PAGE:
Linked by David Adams on Sun 22nd May 2011 02:26 UTC
Apple Mac sales in the enterprise during Apple's last fiscal quarter grew a whopping 66 percent, significantly outpacing the rest of the PC market, which grew just 4.5 percent in the enterprise. The data from Apple's previous fiscal quarter was highlighted on Friday by analyst Charlie Wolf with Needham & Company. He said though he originally viewed success in the enterprise as a "one-quarter blip," it now appears to be a "durable platform" for Apple.
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I am one
by ricegf on Sun 22nd May 2011 11:28 UTC
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How timely - I received a Mac laptop at my (Fortune 500) corporation a few weeks back as part of a corporate-wide pilot.

Despite some struggles with the Storage Array Network (which uses Windows-proprietary tech), it seems to work rather well - I hadn't used a Mac significantly since MacOS 2 back in the late 1980's, and Apple has evolved nicely. No Windows VM - the intent is to do *everything* on OS/X, or go back to the standard Windows 7 machine - I'm still undecided. Though not a Mac fanatic, I can see why some folk are.

I'm also part of a Linux pilot that targets the software development community (different network) - same SAN issues, plus the expected OOo / Office and Outlook compatibility problems, but here we have a Windows VM to work around them. The benefit is gut-wrenching speed - some of our apps run an order of magnitude faster under Linux on the same hardware, and when a run in measured in hours, that's huge.

I suppose the biggest realization is that many users no longer need Windows as their primary corporate desktop. It's an opening for alternatives - and the loss of mono-culture is almost certainly a plus from the malware / security perspective.

And for a geek like me, I'm just happy to see some variety for a change! :-D

Reply Score: 5

RE: I am one
by Lennie on Sun 22nd May 2011 12:46 in reply to "I am one"
Lennie Member since:

Let me guess 'a run' is some kind of build system for software development ? I've always thought creating many/new processes in Linux is much faster than in Windows.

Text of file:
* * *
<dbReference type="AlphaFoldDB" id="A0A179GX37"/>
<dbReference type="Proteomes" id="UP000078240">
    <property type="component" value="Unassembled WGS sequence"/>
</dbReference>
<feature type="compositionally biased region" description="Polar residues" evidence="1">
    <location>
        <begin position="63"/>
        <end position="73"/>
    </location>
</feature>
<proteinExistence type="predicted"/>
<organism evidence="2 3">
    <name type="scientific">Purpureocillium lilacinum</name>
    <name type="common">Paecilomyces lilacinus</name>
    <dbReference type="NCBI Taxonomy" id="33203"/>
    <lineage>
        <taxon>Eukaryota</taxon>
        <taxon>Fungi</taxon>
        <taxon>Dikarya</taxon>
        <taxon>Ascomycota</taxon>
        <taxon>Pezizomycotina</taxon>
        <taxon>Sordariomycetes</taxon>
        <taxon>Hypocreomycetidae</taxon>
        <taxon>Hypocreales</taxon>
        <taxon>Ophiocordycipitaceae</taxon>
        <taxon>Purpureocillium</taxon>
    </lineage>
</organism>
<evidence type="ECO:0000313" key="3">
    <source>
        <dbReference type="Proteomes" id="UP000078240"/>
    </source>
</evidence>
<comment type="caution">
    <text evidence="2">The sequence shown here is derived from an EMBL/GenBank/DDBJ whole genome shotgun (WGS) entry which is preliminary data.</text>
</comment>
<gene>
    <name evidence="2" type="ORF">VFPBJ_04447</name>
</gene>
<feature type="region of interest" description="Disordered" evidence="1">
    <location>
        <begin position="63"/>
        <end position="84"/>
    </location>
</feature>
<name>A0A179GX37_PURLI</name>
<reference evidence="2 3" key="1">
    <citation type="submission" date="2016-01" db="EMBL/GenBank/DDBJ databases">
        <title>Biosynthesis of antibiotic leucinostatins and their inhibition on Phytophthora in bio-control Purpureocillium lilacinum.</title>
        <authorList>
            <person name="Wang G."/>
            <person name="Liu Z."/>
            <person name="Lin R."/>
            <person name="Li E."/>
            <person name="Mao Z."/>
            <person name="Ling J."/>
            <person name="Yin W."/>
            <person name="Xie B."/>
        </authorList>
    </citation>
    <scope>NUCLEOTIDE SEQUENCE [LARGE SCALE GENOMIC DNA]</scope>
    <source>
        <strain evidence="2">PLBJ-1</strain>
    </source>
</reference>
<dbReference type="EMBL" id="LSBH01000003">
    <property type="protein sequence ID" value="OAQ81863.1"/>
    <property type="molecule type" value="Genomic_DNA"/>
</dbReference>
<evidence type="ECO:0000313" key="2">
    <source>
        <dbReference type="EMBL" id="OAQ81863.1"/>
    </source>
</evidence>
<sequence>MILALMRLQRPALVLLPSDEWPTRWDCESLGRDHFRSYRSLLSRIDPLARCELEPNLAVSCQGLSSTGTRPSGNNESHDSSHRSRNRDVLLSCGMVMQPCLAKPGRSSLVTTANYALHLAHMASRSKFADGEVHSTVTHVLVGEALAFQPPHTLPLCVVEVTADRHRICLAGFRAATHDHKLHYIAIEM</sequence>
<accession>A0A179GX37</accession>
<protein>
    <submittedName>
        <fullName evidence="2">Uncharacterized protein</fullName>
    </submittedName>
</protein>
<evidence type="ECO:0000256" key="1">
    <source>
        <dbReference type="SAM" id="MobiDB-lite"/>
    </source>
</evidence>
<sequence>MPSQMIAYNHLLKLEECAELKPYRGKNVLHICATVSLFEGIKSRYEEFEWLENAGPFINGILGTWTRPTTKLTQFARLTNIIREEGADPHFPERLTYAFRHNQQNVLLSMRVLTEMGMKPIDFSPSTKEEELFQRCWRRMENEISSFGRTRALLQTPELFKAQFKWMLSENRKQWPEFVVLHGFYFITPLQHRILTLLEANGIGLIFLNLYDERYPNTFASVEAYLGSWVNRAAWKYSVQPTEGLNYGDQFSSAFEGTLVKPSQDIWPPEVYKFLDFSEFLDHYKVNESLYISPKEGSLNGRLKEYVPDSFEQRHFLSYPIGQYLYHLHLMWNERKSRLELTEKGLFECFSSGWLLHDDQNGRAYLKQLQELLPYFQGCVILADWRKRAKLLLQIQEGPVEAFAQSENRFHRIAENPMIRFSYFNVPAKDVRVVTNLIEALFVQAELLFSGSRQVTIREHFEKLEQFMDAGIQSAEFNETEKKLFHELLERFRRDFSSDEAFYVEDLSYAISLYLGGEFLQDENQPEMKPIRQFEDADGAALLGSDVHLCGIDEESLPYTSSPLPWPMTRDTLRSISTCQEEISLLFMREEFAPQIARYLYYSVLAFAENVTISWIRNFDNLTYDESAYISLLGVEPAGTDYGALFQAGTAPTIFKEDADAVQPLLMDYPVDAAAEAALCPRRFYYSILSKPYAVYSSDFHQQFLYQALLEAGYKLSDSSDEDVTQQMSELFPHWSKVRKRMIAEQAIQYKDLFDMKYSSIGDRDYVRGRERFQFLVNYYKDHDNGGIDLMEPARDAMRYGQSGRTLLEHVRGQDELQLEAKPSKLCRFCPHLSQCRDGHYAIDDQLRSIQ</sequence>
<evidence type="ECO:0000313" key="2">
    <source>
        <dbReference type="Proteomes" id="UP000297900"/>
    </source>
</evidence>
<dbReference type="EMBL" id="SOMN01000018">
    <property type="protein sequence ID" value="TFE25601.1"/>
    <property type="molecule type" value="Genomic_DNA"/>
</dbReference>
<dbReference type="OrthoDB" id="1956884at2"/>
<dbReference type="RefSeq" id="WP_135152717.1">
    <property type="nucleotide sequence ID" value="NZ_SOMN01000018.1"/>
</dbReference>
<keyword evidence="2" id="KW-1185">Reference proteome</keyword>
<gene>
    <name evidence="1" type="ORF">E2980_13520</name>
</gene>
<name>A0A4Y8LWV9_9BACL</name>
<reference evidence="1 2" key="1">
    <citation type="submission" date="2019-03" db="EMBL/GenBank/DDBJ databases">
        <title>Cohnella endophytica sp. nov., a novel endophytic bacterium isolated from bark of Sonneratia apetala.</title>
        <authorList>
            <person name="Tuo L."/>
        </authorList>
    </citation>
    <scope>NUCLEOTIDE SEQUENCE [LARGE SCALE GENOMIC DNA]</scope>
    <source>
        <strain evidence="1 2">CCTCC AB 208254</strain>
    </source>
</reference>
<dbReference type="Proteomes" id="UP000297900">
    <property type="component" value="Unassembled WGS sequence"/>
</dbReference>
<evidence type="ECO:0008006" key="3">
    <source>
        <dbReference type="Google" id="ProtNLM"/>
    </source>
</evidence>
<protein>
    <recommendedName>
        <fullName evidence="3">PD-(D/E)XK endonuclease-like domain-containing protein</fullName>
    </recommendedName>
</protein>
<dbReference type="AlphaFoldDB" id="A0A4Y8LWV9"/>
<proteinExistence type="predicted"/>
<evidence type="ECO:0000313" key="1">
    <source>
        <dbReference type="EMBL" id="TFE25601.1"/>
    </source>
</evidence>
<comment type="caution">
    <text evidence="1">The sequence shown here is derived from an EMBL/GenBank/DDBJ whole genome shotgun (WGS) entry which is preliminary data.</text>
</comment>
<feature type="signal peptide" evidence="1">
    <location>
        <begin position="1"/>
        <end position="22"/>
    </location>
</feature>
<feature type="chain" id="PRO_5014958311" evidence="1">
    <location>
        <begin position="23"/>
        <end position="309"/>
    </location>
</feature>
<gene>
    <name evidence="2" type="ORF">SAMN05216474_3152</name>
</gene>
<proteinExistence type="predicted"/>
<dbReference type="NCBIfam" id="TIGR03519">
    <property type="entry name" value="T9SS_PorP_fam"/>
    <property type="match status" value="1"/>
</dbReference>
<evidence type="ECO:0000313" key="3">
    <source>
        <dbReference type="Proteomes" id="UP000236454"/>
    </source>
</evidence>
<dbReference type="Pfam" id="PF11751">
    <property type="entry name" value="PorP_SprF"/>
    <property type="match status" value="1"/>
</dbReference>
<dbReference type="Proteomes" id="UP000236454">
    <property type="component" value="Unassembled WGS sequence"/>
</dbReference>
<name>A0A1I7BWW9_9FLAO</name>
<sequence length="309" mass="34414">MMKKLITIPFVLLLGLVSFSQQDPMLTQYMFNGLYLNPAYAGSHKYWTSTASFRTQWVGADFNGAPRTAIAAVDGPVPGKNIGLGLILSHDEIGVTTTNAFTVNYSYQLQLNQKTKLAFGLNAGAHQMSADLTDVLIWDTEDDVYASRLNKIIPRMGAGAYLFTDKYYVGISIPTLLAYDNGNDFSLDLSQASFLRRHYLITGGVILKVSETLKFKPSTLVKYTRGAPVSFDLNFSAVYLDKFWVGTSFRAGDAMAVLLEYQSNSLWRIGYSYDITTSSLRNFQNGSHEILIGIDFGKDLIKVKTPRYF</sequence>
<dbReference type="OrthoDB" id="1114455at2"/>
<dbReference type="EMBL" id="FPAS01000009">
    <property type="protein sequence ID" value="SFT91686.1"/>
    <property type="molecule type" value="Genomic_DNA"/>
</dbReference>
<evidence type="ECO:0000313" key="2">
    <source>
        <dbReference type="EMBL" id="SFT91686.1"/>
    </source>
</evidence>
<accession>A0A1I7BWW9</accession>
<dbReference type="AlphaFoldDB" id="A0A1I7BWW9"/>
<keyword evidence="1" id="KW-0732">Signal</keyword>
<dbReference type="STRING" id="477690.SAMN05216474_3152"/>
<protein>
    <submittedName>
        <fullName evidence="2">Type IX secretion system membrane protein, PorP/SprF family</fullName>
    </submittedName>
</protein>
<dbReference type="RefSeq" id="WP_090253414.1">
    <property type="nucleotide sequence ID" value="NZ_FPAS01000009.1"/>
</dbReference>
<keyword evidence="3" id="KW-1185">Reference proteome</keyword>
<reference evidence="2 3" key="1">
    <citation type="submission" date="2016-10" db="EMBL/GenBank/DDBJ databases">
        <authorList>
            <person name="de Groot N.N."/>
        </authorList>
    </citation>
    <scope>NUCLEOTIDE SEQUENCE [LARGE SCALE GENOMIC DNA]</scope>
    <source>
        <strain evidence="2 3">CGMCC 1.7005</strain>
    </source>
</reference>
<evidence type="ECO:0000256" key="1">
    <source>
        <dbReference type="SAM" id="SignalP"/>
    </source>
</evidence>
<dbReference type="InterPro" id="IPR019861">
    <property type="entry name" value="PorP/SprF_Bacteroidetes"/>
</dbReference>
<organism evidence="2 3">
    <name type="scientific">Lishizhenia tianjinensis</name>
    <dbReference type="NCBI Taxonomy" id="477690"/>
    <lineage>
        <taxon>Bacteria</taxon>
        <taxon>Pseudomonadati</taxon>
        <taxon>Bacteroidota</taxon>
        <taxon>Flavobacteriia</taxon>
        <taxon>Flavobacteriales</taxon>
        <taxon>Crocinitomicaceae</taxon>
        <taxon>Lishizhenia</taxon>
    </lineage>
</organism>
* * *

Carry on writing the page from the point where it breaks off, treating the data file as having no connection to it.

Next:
But it is good to see large companies doing pilots like these. This was exactly what Ballmer was afraid of when he said Linux is their biggest competitor.

The biggest fear is if Linux gets a foothold and they don't buy PC's with Windows pre-installed anymore.

If Linux is good enough for a companies, it should be pretty easy to replace many systems with it. Because I think there are no per-PC license fees for Linux, just support hours used and similair subscribtions.

The only hurdle is hardware support/drivers (if you have an installed base you probably have older better supported hardware ?). Usually though these companies have a lot of systems of the same brand/model so it should be pretty easy to do.

Maybe it is even possible to keep some of the older hardware in service ? That was the biggest hurdle for a lot of companies to not deploy Vista and stay with Windows XP. Windows 7 in that regard is better.

If Microsoft would mess up like they did with Windows Vista again then I think we would see a lot more of these pilots I think.

Reply Parent Score: 2

RE[2]: I am one
by ricegf on Sun 22nd May 2011 19:33 in reply to "RE: I am one"
ricegf Member since:

Well, cross-compiles for us are certainly must faster on Linux than on Windows - but for targeting Windows itself, nothing we've found is faster than Visual Studio 2010. It's also among the fastest when you're just trying to "sanity check" a multi-megaSLOC C++ build with no particular target in mind - just checking algorithms and interfaces and such. We haven't tested on Mac yet, but I don't expect any speed records there - OS/X is famous for usability more than performance.

The "run" I referenced wasn't a build, though, but certain in-house "heavy" applications written in C++ and others in Java that implement business and engineering logic. When we get to certain hard real-time environments, of course, Windows is a non-starter, while some Linux products feature real-time extensions such as SLERT (nice!) that for us fit the bill better than embedded environments such as VxWorks.

Even though Windows 7 doesn't suffer the same insanity that afflicted Vista (sure, YMMV if you're a Vista fan - but we tested it thoroughly, and it was deployed only very lightly here to this day, so this is not just my opinion), I think we'll see more Mac and Linux pilots anyway. .Net is very nice, but cross-platform development is now well-understood and very efficient. There's no reason to enslave your corporate IT budget to Microsoft (or Oracle or Adobe) when you can leverage competition to manage pricing. It's just... prudent.

Reply Parent Score: 5